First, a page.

3. Children Playing with Fire: The number of fires and deaths caused by children playing with fire goes up significantly during the holidays. Never leave children unsupervised with ignition materials such as matches or lighters.
  4. Burn Wood in the Fireplace: Do not burn trash, cardboard boxes or Christmas trees in the fireplace. These items burn unevenly and may cause a dangerous flash fire.
  5. Caution with Candles: Christmas Day is the peak day of the year for candle fires. Make sure candles are in stable holders and place them where they cannot be easily knocked down. Never leave the house with candles burning.
  6. Holiday Lights: Inspect holiday lights each year for frayed wires, bare spots or broken sockets before putting them up. Remember to turn off holiday lights before leaving the home or going to bed.
  7. Counterfeit Electronics: Christmas lights are the perfect product for counterfeiting – high volume and low manufacturing cost. Look for CSA or UL certification marks that indicate the product was tested and met the product safety standards.
  8. Electrical Outlets: Don’t overload your electrical outlets with too many lights or decorations.
  9. Electrical Cords: To reduce the chance of overheating, electric cords should never be bundled together or run under rugs or carpet.
  10. Christmas Trees: Take fire safety precautions when keeping a live tree in the house. Needles on fresh trees should be green and hard to pull back from the branches. Regularly give the tree plenty of water.
  11. Dirty Chimney: Most chimney fires are caused by the buildup of creosote, a highly combustible by-product of burning wood. To protect your chimney from creosote buildup, have it inspected and cleaned annually.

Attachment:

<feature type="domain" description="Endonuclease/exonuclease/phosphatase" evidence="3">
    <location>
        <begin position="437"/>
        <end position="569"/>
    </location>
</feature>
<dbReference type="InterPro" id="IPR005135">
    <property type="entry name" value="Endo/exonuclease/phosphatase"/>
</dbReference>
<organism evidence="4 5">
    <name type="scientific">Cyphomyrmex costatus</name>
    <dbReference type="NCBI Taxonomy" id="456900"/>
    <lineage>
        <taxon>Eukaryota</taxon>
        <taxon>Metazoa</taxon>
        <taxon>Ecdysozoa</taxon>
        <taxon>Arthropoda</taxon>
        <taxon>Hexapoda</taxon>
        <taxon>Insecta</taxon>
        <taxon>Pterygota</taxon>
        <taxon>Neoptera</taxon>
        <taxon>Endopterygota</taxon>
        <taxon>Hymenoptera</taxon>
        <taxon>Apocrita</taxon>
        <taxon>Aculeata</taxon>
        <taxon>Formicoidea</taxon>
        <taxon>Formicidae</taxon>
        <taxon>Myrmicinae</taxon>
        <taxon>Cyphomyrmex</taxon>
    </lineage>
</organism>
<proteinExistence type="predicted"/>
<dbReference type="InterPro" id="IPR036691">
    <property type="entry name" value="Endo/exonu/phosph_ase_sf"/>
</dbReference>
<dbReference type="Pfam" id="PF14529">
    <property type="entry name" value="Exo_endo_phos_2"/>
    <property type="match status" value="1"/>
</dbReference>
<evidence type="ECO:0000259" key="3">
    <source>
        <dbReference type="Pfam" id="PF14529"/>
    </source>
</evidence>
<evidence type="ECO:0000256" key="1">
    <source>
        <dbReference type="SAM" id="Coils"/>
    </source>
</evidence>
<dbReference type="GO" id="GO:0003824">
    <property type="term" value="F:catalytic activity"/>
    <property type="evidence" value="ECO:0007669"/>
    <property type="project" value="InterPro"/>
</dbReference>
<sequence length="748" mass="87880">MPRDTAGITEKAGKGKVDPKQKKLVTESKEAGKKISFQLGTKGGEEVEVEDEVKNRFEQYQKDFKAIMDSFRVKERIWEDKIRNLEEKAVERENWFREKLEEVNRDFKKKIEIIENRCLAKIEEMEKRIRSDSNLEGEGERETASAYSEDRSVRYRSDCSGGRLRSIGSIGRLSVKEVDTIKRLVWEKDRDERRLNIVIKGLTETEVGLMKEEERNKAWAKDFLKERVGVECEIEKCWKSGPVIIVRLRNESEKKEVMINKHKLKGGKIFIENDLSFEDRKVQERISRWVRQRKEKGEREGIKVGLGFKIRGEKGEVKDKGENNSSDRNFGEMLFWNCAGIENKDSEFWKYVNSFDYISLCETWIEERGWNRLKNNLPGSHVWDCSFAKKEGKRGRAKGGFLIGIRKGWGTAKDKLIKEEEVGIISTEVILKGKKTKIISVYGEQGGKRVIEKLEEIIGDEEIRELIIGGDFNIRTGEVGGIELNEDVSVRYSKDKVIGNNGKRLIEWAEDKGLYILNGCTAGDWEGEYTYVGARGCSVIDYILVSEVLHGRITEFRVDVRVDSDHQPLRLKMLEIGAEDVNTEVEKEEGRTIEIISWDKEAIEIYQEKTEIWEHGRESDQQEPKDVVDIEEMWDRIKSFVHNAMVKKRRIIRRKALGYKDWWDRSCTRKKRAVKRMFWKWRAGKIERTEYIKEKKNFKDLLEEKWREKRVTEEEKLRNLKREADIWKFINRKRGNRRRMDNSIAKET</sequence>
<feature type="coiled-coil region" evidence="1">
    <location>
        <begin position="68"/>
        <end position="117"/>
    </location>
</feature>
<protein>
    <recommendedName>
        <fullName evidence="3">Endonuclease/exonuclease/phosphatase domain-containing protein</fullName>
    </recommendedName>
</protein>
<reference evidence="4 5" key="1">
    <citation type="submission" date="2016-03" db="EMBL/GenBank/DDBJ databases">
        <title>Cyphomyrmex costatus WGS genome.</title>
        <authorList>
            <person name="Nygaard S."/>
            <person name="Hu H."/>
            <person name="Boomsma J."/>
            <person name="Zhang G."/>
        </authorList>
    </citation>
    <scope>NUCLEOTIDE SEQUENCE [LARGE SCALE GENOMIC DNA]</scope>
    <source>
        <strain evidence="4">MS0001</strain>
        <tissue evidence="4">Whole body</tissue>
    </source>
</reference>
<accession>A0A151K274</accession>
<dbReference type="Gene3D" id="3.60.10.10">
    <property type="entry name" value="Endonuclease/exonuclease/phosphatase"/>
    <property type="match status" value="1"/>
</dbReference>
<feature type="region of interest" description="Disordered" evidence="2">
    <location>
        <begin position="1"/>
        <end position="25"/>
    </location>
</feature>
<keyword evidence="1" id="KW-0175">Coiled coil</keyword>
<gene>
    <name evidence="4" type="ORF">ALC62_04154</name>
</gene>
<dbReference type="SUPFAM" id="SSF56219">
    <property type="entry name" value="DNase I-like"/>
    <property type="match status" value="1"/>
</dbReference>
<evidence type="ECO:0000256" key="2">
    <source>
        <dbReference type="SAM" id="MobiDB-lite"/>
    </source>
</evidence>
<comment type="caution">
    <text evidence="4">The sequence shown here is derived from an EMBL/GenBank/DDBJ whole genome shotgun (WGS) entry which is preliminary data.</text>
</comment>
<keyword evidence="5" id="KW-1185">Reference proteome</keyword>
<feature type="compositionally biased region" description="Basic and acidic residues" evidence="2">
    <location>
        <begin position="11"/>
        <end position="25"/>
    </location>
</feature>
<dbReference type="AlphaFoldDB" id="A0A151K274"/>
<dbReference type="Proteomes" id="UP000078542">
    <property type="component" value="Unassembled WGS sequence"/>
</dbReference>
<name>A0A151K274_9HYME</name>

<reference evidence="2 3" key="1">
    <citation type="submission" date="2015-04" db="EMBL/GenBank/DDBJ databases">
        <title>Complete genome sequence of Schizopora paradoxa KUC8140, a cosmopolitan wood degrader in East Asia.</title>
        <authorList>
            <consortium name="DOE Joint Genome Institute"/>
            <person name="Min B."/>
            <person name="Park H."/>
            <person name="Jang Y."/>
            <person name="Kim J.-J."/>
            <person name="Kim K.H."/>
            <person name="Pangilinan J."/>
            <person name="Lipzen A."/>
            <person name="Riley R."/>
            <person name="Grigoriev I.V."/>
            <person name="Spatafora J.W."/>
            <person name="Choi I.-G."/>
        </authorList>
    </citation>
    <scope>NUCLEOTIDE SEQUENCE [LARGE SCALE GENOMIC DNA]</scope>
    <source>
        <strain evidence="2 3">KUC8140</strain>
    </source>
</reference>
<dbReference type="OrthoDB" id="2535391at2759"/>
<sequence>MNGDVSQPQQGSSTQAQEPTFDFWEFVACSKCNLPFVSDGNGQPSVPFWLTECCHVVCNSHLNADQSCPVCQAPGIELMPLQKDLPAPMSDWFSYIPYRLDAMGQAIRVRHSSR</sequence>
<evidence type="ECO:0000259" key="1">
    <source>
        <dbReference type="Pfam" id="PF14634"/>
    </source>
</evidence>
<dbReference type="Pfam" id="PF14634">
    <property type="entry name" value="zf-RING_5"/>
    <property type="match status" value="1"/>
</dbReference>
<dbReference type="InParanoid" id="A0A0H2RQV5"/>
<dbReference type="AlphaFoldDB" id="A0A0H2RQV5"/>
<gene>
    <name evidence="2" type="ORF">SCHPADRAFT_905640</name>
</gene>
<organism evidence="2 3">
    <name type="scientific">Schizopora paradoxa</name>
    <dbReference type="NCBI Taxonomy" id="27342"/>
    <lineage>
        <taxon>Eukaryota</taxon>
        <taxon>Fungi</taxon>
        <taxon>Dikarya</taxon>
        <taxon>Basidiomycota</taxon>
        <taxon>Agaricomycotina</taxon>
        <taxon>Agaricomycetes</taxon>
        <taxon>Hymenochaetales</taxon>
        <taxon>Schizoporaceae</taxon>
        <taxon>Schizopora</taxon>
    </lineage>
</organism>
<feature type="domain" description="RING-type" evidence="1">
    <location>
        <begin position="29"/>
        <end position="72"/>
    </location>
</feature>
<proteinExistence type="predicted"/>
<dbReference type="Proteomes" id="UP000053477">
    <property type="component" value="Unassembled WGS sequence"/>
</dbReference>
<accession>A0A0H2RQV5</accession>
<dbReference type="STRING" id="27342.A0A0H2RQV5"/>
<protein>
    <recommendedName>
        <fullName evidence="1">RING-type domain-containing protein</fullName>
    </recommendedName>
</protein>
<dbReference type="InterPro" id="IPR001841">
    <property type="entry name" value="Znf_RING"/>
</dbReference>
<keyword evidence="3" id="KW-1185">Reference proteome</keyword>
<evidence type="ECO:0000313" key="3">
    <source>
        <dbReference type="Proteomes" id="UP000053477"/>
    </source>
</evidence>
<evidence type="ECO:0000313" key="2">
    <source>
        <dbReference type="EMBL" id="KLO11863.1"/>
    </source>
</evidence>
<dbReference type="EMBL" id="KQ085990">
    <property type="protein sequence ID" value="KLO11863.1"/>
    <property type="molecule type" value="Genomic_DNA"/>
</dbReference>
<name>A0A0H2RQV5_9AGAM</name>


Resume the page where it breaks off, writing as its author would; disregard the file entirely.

12. Dirty Fireplace: When cleaning your fireplace, put embers in a metal container and set them outside to cool for 24 hours before disposal.
About State Farm
State Farm and its affiliates are the largest provider of car insurance in the U.S. and is a leading insurer in Canada. In addition to providing auto insurance quotes, their 17,800 agents and more than 65,000 employees serve 81 million policies and accounts – more than 79 million auto, home, life and health policies in the United States and Canada, and nearly 2 million bank accounts. Commercial auto insurance, along with coverage for renters, business owners, boats and motorcycles, is also available. State Farm Mutual Automobile Insurance Company is the parent of the State Farm family of companies. State Farm is ranked No. 43 on the Fortune 500 list of largest companies. For more information, please visit  http://www.statefarm.com or in Canada  http://www.statefarm.ca.

 
Newtown PDF Print E-mail
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Written by David Axelrod   
Tuesday, 18 December 2012 15:22
Our hearts broke on Friday as we learned of the tragic and senseless deaths of 20 children and six adults at Sandy Hook Elementary School in Newtown, Connecticut.

Last night, President Obama addressed the families of Newtown, offering the love and prayers of a nation, and vowing to use whatever power his office holds to protect our children from such unthinkable acts of violence.

He spoke from the heart -- as a president and a parent. Watch this speech:


As we reflect on the lives lost last week, we must also, as the President urged, consider how each of us can play a part in making our country worthy of the memory of those little children.

I hope you and the ones you love have a happy and safe holiday.